The main symptom of keratoconjunctivitis sicca is discomfort in the eye. This soreness can range from mild to severe. Some other symptoms of keratoconjunctivitis sicca include:
- The sensation of a foreign body in the eye
- Sensitivity to light (also called photophobia)
- Scratchiness in the eye
- Discomfort with contact lenses
Most cases of keratoconjunctivitis sicca cause only discomfort. However, in severe cases, the dryness in the eye can lead to damage to the cornea. If this occurs, it is possible that vision may be permanently lost.
Most of the time, the diagnosis of keratoconjunctivitis sicca is made by an eye specialist. An ophthalmologist is a physician who specializes in diseases and disorders of the eye. He or she can quickly determine the cause of the discomfort by using specialized equipment to view the surface of the eye.
These special tests may include:
- Slit lamp visualization—The ophthalmologist may use a special light called a slit lamp (or biomicroscope) to look at the film of tears on the eye surface. The doctor can tell if there are not enough tears to keep the eye moist.
- Dye—The ophthalmologist may use a special dye (called fluorescein, rose Bengal, or lissamine green) to evaluate the health of the eye’s front surface.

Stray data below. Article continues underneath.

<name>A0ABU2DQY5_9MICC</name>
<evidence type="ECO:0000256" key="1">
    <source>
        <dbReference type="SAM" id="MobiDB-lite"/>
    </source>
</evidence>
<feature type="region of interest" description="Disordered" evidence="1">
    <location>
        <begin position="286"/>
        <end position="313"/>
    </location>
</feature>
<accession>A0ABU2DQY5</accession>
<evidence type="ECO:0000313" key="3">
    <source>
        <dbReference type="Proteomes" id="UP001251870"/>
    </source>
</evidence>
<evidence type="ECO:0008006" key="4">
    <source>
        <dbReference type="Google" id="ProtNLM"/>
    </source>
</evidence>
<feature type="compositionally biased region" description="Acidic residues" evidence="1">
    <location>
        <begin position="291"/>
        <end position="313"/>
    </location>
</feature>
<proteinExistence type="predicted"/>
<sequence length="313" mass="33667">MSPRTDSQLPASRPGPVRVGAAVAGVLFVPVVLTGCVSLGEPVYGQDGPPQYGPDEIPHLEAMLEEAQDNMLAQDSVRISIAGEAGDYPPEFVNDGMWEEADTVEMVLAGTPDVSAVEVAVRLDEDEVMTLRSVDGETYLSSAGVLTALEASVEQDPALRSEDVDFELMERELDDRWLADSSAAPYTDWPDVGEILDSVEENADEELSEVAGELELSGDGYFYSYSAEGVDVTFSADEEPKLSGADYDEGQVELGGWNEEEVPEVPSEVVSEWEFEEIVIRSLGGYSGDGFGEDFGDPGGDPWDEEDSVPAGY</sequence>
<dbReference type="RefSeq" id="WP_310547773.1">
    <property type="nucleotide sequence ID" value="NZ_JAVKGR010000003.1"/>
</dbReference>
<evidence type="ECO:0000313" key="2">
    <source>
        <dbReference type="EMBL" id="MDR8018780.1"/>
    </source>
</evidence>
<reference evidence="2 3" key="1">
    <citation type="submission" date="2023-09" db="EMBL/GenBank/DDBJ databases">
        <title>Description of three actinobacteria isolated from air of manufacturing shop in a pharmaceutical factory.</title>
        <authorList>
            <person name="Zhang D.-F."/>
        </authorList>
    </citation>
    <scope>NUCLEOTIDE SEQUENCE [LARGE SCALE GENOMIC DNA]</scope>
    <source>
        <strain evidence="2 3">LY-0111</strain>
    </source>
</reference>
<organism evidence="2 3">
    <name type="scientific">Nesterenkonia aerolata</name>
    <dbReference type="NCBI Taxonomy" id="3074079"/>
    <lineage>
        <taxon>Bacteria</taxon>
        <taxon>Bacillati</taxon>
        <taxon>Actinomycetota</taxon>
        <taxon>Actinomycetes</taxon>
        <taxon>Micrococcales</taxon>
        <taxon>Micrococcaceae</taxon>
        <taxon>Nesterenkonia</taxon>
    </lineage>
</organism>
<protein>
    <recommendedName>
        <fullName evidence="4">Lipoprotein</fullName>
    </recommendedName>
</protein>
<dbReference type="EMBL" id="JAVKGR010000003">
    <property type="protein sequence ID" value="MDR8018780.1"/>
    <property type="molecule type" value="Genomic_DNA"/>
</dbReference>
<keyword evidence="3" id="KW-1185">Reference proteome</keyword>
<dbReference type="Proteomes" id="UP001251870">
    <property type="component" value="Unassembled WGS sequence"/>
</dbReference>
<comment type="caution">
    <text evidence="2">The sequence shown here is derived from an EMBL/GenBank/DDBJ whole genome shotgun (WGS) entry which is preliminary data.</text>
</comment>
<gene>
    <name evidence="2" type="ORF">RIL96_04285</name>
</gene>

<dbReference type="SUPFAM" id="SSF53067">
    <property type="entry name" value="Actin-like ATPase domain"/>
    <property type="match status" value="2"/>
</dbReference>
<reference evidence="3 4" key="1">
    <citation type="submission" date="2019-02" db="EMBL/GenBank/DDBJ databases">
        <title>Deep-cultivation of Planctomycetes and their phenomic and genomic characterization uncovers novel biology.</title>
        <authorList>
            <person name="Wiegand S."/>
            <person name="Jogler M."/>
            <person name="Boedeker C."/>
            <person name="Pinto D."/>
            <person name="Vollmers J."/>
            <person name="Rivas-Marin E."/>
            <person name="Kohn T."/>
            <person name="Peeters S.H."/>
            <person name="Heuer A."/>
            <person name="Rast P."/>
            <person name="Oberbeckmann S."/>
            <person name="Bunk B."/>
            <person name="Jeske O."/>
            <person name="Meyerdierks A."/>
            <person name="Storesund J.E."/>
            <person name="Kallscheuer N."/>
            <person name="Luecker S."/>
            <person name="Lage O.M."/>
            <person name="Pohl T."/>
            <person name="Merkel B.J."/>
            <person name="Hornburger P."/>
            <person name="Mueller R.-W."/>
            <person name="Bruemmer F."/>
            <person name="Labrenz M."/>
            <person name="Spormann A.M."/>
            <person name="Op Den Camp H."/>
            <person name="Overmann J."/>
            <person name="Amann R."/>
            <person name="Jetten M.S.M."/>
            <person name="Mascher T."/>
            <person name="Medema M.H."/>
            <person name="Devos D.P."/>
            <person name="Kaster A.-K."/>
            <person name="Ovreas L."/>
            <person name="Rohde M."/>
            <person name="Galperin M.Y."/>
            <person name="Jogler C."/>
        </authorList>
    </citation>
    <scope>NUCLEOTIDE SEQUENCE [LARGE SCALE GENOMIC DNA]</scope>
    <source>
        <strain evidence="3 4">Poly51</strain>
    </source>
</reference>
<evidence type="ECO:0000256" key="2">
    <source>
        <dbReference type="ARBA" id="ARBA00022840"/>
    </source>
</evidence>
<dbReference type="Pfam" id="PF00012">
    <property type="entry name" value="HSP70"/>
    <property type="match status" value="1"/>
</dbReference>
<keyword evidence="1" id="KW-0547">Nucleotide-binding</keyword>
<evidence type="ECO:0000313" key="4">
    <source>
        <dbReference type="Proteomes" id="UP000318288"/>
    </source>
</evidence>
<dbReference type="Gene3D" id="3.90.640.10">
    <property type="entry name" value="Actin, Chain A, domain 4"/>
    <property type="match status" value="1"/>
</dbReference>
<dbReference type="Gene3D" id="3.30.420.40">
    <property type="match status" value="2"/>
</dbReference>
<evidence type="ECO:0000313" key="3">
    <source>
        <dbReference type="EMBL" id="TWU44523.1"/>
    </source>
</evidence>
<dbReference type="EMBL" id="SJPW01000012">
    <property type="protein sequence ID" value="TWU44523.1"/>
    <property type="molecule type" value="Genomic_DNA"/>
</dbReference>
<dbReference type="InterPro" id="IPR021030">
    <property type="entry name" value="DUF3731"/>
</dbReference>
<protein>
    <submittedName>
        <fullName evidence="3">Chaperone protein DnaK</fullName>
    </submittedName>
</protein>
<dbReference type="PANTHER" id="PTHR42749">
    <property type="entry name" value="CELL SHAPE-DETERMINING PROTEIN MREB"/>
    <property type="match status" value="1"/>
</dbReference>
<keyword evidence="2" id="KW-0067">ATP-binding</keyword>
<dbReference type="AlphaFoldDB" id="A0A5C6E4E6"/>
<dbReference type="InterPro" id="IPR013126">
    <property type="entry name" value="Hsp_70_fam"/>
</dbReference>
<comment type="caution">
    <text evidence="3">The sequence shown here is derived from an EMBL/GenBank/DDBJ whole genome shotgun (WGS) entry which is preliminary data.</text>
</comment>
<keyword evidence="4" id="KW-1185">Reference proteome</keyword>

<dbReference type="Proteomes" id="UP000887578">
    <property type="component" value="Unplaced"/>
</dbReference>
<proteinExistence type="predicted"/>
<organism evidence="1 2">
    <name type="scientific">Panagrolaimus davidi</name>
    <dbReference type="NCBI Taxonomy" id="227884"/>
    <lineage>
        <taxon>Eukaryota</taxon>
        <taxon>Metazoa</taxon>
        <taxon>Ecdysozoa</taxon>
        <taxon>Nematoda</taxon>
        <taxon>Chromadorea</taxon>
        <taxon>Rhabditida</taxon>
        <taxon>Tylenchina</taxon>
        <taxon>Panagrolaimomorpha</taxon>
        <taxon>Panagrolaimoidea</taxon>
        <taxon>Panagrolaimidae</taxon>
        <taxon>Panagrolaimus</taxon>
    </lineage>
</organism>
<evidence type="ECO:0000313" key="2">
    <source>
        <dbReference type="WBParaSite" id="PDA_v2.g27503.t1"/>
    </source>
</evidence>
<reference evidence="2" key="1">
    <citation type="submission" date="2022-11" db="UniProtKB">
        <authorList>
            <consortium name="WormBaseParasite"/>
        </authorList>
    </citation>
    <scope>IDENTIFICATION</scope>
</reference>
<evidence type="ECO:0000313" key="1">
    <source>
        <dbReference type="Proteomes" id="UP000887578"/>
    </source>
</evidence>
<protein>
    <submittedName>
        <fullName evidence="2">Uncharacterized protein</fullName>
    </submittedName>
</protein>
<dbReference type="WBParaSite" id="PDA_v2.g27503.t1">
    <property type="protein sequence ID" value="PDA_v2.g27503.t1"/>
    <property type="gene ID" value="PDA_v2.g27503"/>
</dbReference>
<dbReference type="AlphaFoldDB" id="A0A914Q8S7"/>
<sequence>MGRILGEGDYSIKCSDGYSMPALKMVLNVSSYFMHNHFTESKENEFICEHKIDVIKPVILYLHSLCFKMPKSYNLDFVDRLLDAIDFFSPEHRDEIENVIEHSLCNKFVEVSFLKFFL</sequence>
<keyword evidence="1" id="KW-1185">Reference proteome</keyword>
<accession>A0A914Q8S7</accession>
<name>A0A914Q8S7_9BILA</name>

- Schirmer’s test for dry eye—This test involves placing a small paper wick near the eyelid to measure the amount of tears that are made by the eye.
Please be aware that this information is provided to supplement the care provided by your physician. It is neither intended nor implied to be a substitute for professional medical advice. CALL YOUR HEALTHCARE PROVIDER IMMEDIATELY IF YOU THINK YOU MAY HAVE A MEDICAL EMERGENCY. Always seek the advice of your physician or other qualified health provider prior to starting any new treatment or with any questions you may have regarding a medical condition. Copyright © 2019 EBSCO Publishing All rights reserved.